25. 25. Partitioning separates reads by genome.Strain variants co-partition.When computationally spiking HMP mock data with one E. coligenome (left) or multiple E. coli strains (right), majority of partitionscontain reads from only a single genome (blue) vs multi-genomepartitions (green).Partitions containing spiked data indicated with a * Adina Howe**
  26. 26. Conclusions re strainvariation/chimerism (previous slide)• When spiking in intentionally complexmixtures, only a small fraction of partitionsare chimeric.• These means that only a small fraction ofcontigs could be chimeric.• Strain variants will almost certainly assembletogether.• Can separate on abundance.See Sharon et al., 2013, PMID 22936250, for Banfield work on this.
  27. 27. Looking at k-mer histograms…
  28. 28. Diginorm shifts left
  29. 29. Partitioning picks out diff genomes
  30. 30. Error correction “fixes” k-mersJason Pell
  31. 31. Our experience• Our metagenome assemblies compare well withothers, but we have little in the way of groundtruth with which to evaluate.• Scaffold assembly is tricky; we believe in contigassembly for metagenomes, but not scaffolding.• See arXiv paper, “Assembling large, complexmetagenomes”, for our suggested pipeline andstatistics & references.
  32. 32. Metagenomic assemblies are highly variableAdina Howe et al., arXiv 1212.0159
  33. 33. High coverage is needed.Low coverage is the dominant problem blocking assembly ofyour soil metagenome.
  34. 34. Strain variation (soil)ToptwoallelefrequenciesPosition within contigOf 5000 mostabundantcontigs, only 1 hasapolymorphismrate > 5%Can measure byread mapping.
  35. 35. Overconfident predictions• We can assemble virtually anything but soil ;).– Genomes, transcriptomes, MDA, mixtures, etc.– Repeat resolution will be fundamentally limited bysequencing technology (insert size; sampling depth)• Strain variation confuses assembly, but does notprevent useful results.– Diginorm is systematic strategy to enable assembly.– Banfield has shown how to deconvolve strains atdifferential abundance.– Kostas K. results suggest that there will be a species gapsufficient to prevent contig misassembly.– Even genes “chimeric” between strains are useful.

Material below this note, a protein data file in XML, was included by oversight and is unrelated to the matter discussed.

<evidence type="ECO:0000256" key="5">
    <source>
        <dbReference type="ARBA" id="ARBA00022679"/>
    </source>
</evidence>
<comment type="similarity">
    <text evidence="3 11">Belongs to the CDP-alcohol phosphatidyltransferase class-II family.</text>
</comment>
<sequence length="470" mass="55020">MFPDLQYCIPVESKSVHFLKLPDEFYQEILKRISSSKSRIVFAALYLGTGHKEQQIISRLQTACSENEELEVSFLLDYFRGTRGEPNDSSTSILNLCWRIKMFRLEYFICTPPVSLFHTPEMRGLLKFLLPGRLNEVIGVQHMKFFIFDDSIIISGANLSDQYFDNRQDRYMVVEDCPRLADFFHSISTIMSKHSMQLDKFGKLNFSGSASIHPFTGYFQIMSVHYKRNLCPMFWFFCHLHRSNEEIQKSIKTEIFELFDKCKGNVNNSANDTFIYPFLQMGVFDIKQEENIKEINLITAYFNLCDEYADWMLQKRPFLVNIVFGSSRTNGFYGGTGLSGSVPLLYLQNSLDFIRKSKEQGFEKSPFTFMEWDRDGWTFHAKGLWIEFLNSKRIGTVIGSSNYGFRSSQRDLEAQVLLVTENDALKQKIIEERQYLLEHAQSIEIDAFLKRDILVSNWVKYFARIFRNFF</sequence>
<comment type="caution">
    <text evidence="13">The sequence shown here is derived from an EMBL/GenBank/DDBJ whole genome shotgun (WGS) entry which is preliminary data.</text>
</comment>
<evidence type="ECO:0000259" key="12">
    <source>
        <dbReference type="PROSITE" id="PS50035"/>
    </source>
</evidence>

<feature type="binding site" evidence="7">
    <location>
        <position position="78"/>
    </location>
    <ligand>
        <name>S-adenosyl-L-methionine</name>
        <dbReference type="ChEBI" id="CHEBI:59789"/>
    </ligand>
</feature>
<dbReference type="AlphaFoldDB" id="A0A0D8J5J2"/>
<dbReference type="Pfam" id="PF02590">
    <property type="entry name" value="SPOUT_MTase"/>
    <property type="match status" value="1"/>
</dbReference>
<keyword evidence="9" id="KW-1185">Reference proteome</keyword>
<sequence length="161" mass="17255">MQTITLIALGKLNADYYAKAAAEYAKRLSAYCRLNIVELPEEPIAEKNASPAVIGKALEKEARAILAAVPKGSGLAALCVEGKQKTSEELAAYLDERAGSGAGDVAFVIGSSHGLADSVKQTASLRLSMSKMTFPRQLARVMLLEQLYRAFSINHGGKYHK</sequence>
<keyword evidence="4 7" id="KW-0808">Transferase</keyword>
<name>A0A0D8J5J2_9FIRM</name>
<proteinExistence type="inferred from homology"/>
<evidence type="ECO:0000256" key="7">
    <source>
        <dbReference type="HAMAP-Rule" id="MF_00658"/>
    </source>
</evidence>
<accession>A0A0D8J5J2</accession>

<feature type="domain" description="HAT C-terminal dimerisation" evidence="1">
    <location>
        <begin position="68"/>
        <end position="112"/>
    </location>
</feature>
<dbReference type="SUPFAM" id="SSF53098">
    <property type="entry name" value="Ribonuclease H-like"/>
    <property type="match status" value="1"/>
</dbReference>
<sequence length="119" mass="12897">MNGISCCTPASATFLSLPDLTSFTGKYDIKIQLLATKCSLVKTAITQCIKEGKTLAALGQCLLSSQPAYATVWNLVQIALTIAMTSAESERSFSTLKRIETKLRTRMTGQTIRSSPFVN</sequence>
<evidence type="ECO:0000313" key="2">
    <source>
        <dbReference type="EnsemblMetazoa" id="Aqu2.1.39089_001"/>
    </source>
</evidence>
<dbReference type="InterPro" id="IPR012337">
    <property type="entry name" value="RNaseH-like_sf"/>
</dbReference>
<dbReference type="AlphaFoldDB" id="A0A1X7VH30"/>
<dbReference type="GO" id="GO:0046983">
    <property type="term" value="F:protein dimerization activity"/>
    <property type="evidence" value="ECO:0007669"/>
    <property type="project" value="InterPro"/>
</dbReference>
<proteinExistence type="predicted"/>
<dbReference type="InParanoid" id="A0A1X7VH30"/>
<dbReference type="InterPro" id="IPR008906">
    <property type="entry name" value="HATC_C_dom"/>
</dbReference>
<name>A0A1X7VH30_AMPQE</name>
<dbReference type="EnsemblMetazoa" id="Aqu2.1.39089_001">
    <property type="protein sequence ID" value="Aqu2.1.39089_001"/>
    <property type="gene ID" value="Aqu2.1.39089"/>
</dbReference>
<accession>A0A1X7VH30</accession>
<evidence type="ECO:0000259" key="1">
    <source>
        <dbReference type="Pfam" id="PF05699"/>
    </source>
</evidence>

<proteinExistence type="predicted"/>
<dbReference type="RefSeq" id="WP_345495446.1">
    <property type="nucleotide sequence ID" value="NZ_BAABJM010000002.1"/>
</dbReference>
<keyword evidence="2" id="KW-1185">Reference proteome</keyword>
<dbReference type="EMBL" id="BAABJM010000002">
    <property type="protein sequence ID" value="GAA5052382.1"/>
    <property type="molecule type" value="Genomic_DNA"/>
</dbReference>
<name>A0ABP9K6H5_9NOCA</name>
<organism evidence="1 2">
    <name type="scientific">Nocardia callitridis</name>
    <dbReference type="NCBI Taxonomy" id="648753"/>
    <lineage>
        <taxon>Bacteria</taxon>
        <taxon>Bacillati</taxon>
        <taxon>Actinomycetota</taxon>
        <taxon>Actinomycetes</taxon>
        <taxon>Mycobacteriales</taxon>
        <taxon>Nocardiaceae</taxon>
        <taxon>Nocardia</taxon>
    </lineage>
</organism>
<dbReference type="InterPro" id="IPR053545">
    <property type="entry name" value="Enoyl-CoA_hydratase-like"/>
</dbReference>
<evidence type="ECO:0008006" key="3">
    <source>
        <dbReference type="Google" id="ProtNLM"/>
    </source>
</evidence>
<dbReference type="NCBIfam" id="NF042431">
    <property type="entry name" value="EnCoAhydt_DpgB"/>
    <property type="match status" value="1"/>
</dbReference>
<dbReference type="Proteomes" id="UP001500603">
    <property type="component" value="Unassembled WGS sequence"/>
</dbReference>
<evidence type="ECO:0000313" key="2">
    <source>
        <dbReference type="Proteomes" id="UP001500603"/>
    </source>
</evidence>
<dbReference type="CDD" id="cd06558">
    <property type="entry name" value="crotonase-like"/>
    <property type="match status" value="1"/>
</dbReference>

36. 36. Reasons why you shouldn’t believe me1) Strain variation – when we get deeper in soil, weshould see more (?). Not sure what willhappen, and we do not (yet) have provenapproaches.2) We, by definition, are not yet seeing anythingthat doesn’t assemble.3) We have not tackled scaffolding much. Seriousinvestigation of scaffolding will be necessary forany good genome assembly, and scaffolding isweak point.
  37. 37. Metagenome assemblersIn addition to khmer prefiltering,• SPADES• IDBA-UD• MetaVelvet• Ray Meta
  38. 38. Assembling in the cloud• Most metagenomes require 50-150 GB of RAM.• Many people don’t have access to computers ofthat size.• Amazon Web Services (aws.amazon.com) willhappily rent you such computers for $1-2/hr.• I will post instructions and sample data sets forusing Amazon today at ged.msu.edu/angus/.
  39. 39. Current research• Optimizing our programs => faster.• Building an evaluation framework formetagenome assemblers.• Error correction!
  40. 40. De novo metagenome error correctionmakes reads more mappable.Jason Pell, unpub.
  41. 41. Concluding thoughts• Achieving one or more assemblies is fairlystraightforward.• Evaluating them is challenging, however, andwhere you should be thinking hardest aboutassembly.• There are relatively few pipelines available foranalyzing assembled metagenomic data. MG-RAST does support this; others?